Friday, 28 August 2015

Fated

In Chariot, you play the role of one of the twenty individuals in the world whose destiny is to carry the psychic weight of the human race on your shoulders. 


As every age ends, the Akâsha arbitrarily chooses people who are fated to die with the age, and who, although they do not necessarily even know who or what they are, are the guides of the human race's future, for good and ill. 

In game terms, while the destiny you accept supplies your character with certain points in their attributes, and gets to win a conflict if one of their two key cards come into play, the two most important things you need to know are:

First. You are doomed to die... But not now.

You have had a vision of your death, in the Final Catastrophe that will destroy Atlantis once and for all, but you will not die before that happens. This is vitally important, because until the Catastrophe happens, nothing you experience will be fatal, and as far as playing the game goes, this means that your life is never at at stake.

The stakes are much higher than that.

A whole world is going to end; millions of people who will perish in the disaster and it is up to you, as the nations collapse and go to war, as the fire and gravel rains from the sky and the tidal waves loom and the earth splits, to work out how some of them can be saved, and maybe lay the way for a better future. A future that you don't get to see. That's the weight on your shoulders. That's your responsibility. Your tragedy.

Second. Each destiny has a Boon.

The Fool at the Edge of the Precipice is never harmed by accident or fall, and cannot be harmed by magic. But the Fool cannot save anyone else.

The Sacrificial Giver heals the sick and wounded, but cannot heal their own wounds.

The Lonely Wayfinder's path is never blocked; the Wayfinder cannot be imprisoned.

The Adept with the Key to Forever always succeeds with magic.

(It is important to say that the boons are powerless against the others', and when two of the Fated meet, their boons cancel each other out. The Fool isn't immune to the Adept's magic. The Adept has to try hard to make their magic work on the Fool.)

The one I want to concentrate on is this: the Invincible Charioteer never loses a fight.

Yeah, you read that right. The moment the Charioteer engages in violence, no matter how insane the odds, the battle is over as soon as it is joined. One warrior stands in the way of the avenging host of Suern; when the day is over that one figure, drenched in gore, stands alone.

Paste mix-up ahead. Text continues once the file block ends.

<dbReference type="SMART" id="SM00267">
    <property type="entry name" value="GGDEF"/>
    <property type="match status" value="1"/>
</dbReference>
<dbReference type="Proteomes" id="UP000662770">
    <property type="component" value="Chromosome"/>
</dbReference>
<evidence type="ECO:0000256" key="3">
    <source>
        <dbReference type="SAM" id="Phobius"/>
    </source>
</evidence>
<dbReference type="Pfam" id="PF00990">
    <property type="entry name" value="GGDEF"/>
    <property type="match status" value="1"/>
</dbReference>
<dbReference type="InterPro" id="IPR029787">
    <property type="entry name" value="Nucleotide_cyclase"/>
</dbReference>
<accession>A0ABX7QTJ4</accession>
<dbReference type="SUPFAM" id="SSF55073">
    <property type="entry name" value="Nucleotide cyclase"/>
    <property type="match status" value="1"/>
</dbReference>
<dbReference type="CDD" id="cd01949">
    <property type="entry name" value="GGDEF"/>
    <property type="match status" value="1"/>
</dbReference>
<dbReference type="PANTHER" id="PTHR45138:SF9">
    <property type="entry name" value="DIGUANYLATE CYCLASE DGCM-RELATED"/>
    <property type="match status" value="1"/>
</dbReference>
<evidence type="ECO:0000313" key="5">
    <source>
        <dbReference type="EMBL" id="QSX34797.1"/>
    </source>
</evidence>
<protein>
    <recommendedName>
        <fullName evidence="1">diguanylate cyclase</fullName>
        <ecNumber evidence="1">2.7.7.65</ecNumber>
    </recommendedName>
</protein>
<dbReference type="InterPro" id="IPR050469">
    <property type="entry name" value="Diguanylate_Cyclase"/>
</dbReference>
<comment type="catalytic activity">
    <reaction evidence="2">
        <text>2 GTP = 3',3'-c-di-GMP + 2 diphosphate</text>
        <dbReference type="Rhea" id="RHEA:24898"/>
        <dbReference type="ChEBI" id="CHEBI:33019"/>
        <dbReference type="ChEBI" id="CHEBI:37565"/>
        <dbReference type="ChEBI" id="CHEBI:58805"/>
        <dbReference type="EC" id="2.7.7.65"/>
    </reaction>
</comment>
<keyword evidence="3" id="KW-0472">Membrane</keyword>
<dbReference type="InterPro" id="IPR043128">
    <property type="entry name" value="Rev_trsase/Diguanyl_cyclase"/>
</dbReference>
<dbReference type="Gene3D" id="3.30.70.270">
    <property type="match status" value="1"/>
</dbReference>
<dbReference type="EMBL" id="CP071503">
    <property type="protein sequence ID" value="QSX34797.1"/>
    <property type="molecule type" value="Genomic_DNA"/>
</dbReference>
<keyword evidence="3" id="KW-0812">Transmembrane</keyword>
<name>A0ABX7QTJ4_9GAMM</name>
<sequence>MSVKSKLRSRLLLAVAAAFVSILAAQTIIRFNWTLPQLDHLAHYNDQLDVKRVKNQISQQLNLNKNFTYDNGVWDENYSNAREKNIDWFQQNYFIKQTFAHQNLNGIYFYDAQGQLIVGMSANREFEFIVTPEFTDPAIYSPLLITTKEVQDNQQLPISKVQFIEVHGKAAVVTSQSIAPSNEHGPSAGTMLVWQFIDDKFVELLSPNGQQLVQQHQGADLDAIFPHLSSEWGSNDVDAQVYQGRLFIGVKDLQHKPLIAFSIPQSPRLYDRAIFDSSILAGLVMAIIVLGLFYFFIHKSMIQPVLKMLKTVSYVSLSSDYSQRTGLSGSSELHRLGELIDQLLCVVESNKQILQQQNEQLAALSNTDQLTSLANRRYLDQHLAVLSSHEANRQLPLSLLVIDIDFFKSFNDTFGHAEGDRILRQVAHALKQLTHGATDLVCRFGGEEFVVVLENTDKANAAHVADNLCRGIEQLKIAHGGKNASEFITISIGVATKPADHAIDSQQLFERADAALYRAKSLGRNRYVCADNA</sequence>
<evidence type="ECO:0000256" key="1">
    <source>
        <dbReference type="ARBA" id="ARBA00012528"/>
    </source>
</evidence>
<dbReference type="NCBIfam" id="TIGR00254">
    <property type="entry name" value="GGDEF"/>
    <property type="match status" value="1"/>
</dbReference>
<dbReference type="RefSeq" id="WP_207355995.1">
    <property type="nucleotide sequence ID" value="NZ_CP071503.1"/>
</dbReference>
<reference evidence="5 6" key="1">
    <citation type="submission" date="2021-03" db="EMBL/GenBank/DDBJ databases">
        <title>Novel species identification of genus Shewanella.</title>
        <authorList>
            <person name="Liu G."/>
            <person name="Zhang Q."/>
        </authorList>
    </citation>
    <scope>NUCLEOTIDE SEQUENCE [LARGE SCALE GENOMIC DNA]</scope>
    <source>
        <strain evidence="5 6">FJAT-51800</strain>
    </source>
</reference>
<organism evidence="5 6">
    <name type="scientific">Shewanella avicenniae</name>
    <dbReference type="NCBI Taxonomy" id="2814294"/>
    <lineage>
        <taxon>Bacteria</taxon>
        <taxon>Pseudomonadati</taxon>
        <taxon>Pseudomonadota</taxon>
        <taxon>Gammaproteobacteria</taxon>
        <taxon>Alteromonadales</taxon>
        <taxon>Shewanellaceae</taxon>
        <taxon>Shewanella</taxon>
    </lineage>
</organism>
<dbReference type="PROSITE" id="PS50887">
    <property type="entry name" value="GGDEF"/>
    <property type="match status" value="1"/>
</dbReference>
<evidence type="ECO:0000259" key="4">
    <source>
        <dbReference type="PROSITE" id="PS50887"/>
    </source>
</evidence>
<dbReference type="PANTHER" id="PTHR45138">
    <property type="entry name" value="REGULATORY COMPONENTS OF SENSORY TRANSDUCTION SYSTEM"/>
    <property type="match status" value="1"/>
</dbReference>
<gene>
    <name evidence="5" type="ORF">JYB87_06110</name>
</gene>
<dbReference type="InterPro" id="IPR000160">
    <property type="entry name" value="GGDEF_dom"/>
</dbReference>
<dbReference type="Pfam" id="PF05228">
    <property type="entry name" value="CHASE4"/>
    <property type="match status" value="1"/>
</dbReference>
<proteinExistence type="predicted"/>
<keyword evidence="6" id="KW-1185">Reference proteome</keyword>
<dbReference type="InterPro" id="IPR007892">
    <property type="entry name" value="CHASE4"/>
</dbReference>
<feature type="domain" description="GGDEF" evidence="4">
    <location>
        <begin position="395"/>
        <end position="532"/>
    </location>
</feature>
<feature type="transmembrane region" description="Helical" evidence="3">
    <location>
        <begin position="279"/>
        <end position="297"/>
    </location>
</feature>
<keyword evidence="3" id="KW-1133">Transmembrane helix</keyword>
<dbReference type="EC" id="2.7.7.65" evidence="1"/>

In a role-playing game, where violence is the usual mode of conflict resolution, this is kind of a risky design decision. In fact, I think it's fair to say that it breaks the traditional mode of the role-playing game into pieces.

But actually, its effect, in game terms, takes violence off the table as one of the stakes. This isn't to say there won't be violence in the game, and it's not to say that the Charioteer doesn't wield a shocking amount of power, but think.

Here's the battle. Now here are the weeping families. The people who want revenge. The constant stream of young warriors who want to be the one who killed the Invincible Charioteer.

Sure, the Charioteer could just kill everyone? You've got to catch them first. After a while people aren't going to face you. You're going to be met with fear and horror. Entire nations evacuate Atlantis, just to be away from you. 

Maybe the Catastrophe is your fault.

That's a terrible weight to bear. What are you going to do with it? When you've toppled the government and you're still here, what will you put in its place? How are you going to bring about reconciliation and peace, how are you going save people from disaster, when genocide is an easier option? 

In a role-playing game, the stakes at play nearly always depend on the things codified. By having a character who cannot die, you prevent the character's own life being at stake. By having a character who both embodies violence and makes it moot, the violence itself ceases to be at stake; instead the stakes move to its causes and consequences, and way in which you use that power. 

If those are the sorts of stories that interest you, I hope that this is the sort of game you'll enjoy.

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